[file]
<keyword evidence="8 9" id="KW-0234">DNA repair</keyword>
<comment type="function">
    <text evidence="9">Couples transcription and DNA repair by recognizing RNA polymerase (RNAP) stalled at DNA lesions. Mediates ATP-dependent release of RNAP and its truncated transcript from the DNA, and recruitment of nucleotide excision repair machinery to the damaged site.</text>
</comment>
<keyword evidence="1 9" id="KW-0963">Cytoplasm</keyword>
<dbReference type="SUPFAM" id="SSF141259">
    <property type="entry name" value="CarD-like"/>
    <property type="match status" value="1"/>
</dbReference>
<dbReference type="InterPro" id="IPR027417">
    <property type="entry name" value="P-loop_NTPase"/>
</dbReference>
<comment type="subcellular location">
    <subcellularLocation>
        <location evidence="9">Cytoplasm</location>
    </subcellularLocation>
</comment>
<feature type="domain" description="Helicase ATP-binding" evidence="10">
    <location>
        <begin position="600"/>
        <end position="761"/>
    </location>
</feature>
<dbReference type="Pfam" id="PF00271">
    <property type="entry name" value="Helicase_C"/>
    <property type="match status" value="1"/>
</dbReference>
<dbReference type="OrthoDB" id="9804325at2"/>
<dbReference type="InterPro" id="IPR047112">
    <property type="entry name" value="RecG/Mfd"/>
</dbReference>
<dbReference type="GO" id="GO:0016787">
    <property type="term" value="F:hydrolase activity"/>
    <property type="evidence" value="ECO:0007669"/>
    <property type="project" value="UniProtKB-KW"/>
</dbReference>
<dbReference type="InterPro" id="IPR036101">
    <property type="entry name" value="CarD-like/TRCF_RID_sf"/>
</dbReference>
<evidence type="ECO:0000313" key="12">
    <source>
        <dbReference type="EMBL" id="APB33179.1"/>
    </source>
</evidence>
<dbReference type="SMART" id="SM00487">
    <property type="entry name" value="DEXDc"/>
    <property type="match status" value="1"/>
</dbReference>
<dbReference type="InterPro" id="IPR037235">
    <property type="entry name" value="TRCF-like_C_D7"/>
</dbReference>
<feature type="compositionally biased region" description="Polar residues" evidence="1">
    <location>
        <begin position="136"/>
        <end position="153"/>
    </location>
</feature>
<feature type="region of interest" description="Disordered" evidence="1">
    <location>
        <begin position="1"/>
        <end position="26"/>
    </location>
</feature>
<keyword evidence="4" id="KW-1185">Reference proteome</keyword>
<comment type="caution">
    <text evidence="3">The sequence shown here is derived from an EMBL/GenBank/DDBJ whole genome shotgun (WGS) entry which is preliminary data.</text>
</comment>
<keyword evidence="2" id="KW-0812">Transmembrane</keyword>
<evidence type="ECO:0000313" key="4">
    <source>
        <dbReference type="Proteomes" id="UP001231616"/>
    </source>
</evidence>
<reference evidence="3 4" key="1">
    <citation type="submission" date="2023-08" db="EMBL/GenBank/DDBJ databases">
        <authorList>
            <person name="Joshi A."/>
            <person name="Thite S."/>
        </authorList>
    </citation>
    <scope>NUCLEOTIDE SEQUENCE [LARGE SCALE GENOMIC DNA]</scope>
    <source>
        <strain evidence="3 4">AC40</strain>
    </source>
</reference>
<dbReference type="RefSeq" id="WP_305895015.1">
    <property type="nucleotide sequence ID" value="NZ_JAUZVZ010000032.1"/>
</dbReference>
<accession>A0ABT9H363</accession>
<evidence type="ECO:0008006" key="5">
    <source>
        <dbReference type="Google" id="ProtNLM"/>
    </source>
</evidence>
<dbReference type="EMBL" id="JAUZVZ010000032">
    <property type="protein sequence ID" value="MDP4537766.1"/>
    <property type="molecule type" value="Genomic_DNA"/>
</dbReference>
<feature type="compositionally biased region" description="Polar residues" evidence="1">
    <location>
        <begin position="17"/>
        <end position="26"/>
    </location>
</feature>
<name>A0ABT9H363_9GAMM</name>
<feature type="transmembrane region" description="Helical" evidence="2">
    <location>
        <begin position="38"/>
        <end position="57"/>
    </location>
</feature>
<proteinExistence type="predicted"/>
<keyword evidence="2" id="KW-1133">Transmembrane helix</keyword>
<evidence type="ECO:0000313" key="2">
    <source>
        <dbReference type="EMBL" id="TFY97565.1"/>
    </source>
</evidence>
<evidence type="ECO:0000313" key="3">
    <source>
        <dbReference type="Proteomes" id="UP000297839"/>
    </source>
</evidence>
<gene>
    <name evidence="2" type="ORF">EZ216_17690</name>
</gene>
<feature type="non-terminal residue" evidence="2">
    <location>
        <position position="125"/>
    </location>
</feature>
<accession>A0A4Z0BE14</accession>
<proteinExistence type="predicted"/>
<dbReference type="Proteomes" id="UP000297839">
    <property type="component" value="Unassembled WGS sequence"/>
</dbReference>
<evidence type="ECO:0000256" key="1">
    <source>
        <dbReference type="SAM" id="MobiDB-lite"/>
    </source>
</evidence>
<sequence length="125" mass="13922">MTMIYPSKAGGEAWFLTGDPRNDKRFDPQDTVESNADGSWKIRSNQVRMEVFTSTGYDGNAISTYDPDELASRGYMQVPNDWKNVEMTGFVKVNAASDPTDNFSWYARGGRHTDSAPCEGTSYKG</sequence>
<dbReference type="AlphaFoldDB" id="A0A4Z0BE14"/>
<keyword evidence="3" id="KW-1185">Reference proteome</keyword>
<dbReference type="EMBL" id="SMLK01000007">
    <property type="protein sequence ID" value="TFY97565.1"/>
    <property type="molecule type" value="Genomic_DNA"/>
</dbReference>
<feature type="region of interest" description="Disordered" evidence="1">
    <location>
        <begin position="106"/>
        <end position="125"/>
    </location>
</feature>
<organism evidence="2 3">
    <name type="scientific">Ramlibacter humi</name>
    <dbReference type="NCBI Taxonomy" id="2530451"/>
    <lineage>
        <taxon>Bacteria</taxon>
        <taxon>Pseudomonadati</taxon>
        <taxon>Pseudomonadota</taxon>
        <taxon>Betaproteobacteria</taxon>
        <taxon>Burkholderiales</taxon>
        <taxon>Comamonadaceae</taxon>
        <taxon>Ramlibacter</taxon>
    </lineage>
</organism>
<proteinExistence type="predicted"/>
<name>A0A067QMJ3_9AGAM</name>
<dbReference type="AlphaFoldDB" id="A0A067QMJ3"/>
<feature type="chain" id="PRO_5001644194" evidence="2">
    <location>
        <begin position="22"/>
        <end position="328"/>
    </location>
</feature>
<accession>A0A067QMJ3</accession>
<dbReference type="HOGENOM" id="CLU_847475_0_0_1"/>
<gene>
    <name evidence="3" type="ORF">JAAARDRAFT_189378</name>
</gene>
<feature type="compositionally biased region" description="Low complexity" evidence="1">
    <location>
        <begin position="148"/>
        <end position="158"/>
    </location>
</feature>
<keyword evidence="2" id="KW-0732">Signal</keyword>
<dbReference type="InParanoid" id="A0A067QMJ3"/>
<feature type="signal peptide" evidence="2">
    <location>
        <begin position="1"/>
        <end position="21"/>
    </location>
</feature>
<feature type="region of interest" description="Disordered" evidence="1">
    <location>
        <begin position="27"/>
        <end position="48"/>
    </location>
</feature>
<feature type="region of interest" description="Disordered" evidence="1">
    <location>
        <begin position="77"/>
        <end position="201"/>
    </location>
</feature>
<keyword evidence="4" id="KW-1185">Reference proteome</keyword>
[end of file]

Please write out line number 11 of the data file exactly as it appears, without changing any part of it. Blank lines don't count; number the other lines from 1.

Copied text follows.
    <property type="entry name" value="P-loop_NTPase"/>